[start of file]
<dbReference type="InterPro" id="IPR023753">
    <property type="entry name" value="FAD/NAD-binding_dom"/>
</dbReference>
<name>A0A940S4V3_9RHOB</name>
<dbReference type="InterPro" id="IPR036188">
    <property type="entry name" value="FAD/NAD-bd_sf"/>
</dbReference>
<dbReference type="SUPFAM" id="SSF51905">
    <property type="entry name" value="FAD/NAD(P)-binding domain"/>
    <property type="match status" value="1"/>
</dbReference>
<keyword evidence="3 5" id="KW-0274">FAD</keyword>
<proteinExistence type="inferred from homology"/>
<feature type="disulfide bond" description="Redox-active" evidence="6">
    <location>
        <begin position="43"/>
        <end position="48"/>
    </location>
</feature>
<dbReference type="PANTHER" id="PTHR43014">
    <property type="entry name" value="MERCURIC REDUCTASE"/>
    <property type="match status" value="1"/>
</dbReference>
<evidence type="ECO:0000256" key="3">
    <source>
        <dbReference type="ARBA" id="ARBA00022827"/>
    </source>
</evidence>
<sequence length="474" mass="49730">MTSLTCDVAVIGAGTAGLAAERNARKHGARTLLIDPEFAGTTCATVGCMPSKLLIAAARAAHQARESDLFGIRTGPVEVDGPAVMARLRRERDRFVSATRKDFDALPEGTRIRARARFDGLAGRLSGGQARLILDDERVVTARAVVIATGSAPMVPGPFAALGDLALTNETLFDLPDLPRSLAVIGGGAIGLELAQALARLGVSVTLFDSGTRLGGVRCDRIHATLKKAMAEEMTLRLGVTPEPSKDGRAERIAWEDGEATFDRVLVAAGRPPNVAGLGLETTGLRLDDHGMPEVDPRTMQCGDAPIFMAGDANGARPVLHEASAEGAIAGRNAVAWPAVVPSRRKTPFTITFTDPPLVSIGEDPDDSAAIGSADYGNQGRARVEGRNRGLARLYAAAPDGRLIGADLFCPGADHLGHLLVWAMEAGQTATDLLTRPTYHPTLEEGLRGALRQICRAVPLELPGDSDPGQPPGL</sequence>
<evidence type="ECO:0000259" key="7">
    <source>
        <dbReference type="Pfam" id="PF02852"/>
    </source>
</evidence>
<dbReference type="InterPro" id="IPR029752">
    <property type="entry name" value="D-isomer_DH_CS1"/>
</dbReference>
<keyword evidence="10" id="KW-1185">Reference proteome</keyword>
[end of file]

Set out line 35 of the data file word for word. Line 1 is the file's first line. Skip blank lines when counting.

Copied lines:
<dbReference type="InterPro" id="IPR029752">